All the of flavors of South-France Provence in this elegant and delicious vegetal dish. With my secrets for well cooked and and not dry vegetables. I also explain the difference with a ratatouille.
Ratatouille and Tian are both Provençal but are different dishes
This lovely dish is often named ratatouille which is not the right word. Pixar ratatouille movie didn’t help…
- Ratatouille comes from the same region of South-France Provence, is mage with the same Mediterranean summer vegetables : eggplant, zucchini, tomato but it’s a stew, see my ratatouille recipe here.
- A tian is this dish of neatly arranged slices of vegetables baked in the oven.
Tian comes from the ancient Provençal word designating the dish (the container), and nowadays by extension names what’s cooked in it. A tian is actually the terracotta dish used for cooking, the word tian coming from the ancient Greek “teganon” (frying pan). Tian earthenware dishes (tians) were used to cook any kind of dish in the baker’s oven or individual bread oven in the fireplace after bread was baked, to use the remaining heat.
The most famous tian is prepared with summer vegetables (eggplant, zucchini, tomato) typical from South-France Provence but in provençal cooking you’ll find tians of meat, fish dishes or other vegetables such as chard; and sweet tians sometimes too.
Tian is sometimes a bit dry, so here are my tips and tricks for a well cooked tian with soft vegs..
- Arrange vegetables with something moist in the bottom of the dish: as in my recipe with pan fried onions in olive oil, on garlic strips glazed with olive oil, a bit of tomato sauce… Whichever you choose, it’s good to have a something most at the bottom of the dish.
- Tighten the vegetables well. Well packed, flavors will mix which will make your tian even more tasty ; and tomato, zucchini and eggplant slices will be less dry in contact with the heat of the oven.
- Place a bowl of water in your oven, it will bring humidity, as if you had some steam.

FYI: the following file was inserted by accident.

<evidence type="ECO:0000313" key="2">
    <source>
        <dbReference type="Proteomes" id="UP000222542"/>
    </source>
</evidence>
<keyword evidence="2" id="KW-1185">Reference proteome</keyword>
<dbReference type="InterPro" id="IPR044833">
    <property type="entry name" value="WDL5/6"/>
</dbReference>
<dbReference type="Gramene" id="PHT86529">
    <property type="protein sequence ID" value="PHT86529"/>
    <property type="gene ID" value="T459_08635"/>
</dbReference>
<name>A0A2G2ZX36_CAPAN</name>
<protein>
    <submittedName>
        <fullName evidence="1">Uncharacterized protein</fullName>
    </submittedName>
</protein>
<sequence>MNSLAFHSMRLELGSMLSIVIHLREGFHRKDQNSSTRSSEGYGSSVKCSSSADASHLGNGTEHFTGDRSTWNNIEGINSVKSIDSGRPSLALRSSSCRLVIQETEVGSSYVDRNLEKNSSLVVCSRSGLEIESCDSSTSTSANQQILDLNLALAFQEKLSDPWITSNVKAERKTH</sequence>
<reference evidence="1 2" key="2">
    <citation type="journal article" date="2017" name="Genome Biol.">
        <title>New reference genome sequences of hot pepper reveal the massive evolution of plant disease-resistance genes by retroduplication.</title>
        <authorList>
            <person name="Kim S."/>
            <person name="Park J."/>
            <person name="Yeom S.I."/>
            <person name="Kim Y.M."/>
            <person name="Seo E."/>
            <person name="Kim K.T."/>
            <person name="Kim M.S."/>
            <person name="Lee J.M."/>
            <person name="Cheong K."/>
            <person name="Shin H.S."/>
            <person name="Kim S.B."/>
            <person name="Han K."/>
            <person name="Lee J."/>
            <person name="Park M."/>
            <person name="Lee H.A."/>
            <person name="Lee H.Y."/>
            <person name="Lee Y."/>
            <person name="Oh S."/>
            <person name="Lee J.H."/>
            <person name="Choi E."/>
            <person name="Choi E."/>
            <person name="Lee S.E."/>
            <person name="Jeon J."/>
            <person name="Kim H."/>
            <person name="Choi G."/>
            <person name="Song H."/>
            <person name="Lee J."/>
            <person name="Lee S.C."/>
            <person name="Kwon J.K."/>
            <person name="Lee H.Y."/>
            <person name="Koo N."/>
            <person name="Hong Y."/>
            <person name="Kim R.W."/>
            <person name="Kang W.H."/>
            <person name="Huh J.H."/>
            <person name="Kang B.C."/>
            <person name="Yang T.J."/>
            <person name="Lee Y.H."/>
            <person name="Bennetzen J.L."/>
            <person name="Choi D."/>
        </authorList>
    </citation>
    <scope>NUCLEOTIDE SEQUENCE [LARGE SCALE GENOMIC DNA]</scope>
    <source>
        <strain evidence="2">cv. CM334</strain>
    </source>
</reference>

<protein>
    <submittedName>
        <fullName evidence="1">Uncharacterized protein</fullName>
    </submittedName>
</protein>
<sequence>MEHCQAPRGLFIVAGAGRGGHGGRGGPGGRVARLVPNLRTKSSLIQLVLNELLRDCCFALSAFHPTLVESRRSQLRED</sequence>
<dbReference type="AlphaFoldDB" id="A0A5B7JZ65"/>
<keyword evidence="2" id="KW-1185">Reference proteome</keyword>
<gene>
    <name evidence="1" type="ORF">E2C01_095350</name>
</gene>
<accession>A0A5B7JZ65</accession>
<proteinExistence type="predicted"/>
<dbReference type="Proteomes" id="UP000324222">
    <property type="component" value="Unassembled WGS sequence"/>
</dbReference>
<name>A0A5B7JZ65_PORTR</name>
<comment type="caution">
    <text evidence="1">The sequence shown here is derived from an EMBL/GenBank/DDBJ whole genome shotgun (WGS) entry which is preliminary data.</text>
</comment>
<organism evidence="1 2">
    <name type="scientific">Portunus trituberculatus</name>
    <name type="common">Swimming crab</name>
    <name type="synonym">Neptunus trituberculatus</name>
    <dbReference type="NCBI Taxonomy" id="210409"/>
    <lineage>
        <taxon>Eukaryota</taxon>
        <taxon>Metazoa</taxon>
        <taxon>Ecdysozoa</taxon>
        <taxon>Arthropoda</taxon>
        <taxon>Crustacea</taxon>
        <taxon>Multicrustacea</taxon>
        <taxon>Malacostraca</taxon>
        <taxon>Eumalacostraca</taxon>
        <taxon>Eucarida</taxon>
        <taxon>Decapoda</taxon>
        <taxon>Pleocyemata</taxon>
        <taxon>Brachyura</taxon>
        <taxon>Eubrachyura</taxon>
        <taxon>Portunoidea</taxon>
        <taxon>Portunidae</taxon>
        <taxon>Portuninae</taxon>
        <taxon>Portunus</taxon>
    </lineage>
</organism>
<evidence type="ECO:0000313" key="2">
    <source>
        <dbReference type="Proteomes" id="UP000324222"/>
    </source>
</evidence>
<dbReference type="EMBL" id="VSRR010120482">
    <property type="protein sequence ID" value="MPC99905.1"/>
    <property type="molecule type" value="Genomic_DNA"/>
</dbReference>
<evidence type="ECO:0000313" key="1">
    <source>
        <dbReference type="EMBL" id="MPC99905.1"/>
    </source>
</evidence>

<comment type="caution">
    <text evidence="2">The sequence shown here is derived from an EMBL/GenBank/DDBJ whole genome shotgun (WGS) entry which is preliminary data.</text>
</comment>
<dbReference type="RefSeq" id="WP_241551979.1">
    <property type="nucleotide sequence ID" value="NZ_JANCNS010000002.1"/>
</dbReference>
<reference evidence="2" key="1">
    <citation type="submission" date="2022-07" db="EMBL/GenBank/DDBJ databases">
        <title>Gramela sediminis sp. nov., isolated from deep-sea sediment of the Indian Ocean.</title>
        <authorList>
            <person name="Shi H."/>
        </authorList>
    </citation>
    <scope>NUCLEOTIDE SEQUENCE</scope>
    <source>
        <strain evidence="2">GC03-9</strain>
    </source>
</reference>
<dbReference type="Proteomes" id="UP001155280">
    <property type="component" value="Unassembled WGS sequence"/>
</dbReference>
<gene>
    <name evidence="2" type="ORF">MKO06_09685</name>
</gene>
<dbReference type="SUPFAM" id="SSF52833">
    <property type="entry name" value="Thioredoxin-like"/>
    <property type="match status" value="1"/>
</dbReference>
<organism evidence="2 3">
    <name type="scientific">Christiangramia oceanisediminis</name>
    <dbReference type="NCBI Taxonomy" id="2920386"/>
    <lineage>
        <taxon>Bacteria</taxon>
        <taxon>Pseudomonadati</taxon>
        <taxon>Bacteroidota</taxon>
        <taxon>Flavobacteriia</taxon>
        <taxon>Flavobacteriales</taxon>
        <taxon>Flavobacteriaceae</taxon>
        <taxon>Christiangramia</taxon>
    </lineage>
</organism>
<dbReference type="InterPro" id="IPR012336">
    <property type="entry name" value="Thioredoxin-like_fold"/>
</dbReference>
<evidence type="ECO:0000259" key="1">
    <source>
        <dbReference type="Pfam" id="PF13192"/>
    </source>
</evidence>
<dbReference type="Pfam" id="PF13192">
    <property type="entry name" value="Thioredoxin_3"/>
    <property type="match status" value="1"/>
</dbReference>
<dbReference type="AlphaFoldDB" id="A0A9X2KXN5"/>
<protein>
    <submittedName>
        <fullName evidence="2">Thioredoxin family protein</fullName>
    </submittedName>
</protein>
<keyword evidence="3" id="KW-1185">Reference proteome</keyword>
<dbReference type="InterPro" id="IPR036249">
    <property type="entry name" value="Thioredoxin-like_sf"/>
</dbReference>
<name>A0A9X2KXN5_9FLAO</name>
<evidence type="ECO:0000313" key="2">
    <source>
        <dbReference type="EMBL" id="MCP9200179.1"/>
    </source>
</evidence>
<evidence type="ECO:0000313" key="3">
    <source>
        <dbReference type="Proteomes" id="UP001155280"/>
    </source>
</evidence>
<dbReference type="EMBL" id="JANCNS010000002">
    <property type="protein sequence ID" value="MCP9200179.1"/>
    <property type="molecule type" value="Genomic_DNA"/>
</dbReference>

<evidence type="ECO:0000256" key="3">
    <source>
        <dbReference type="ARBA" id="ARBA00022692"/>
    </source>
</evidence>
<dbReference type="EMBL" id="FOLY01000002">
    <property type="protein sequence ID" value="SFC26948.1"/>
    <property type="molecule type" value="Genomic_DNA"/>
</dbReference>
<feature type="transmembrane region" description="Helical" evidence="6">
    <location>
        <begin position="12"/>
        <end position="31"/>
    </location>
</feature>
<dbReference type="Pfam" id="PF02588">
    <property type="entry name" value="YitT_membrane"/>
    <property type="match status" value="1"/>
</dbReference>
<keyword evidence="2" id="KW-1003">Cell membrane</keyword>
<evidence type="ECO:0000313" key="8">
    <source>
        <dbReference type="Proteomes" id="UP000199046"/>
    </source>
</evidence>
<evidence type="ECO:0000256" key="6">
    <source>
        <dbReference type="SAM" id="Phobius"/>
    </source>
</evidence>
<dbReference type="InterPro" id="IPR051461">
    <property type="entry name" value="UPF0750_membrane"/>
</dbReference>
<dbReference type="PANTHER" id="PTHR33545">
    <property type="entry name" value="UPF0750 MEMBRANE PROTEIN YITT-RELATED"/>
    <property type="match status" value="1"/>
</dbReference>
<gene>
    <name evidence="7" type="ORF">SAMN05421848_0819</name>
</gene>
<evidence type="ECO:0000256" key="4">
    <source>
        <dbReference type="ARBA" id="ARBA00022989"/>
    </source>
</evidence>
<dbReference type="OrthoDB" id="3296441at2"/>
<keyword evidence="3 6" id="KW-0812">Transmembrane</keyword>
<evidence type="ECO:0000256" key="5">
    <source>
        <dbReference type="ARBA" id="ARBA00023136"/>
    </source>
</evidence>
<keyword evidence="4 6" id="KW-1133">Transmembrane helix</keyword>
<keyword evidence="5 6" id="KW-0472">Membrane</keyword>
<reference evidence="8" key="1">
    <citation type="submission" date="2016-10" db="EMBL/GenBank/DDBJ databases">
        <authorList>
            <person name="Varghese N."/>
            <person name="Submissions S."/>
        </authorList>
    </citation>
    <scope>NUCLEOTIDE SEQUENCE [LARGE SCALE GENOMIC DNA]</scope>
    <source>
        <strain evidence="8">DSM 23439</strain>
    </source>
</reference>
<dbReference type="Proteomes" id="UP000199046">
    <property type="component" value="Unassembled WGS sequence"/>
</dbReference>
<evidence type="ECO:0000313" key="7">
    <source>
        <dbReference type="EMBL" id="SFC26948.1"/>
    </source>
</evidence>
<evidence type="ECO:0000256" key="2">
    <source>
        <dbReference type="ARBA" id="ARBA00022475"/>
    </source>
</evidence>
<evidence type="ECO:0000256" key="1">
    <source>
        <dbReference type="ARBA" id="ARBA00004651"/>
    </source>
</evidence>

- Drizzle olive oil before baking. Eventually, I don’t think it’s very conventional though, add tomato sauce between the rows of vegetables.
- Cook for a long time over low heat. Here I recommend 1h30 at 160 °C / 320°F.
- Cover the first hour with aluminum foil to trap humidity. Remove it the last half hour for a caramelized touch.
Summer vegetables Provençal Tian
- 2 small eggplants or 1 large
- 2 large zucchinis 4 small
- 6 tomatoes
- 2 onions
- 1 clove garlic
- olive oil
- Herbes de Provence or fresh thyme
- salt and freshly ground pepper
- tomato sauce
- Preheat the oven to 160 °C / 320°F. Place in your oven a bowl of water to bring humidity into your oven (it's optional).
- Heat 2 table spoons olive oil in a pan. Slice the onions. Fry them on a fairly high heat for about ten minutes. Do not forget to season with salt.
- Meanwhile slice the vegetables (eggplant, zucchini, tomato). Cut them into slices of the same thickness.
- Peel garlic clove and grate the bottom and edges of the baking dish with garlic. Chop the rest of this clove and put it in the frying onions.
- Pour the onions in the bottom of the dish. Optionally pour some tomato sauce over.
- Arrange vegetables slices on the edge, alternatively eggplant, zucchini and tomatoes. Pack well your rows and make sure the slices are the same size (possibly cutting the larger ones or adjusting 2 of the smaller ones).
- Season with salt and pepper. Sprinkle with herbes de Provence and generously dizzle olive oil. You can optionally add a bit tomato sauce between the rows.
- Cook at low heat, 160 °C/ 320°F, for 1:30. You can cover with aluminum foil the first hour. During the last half hour, occasionally sprinkle with cooking juices.
Bon appétit !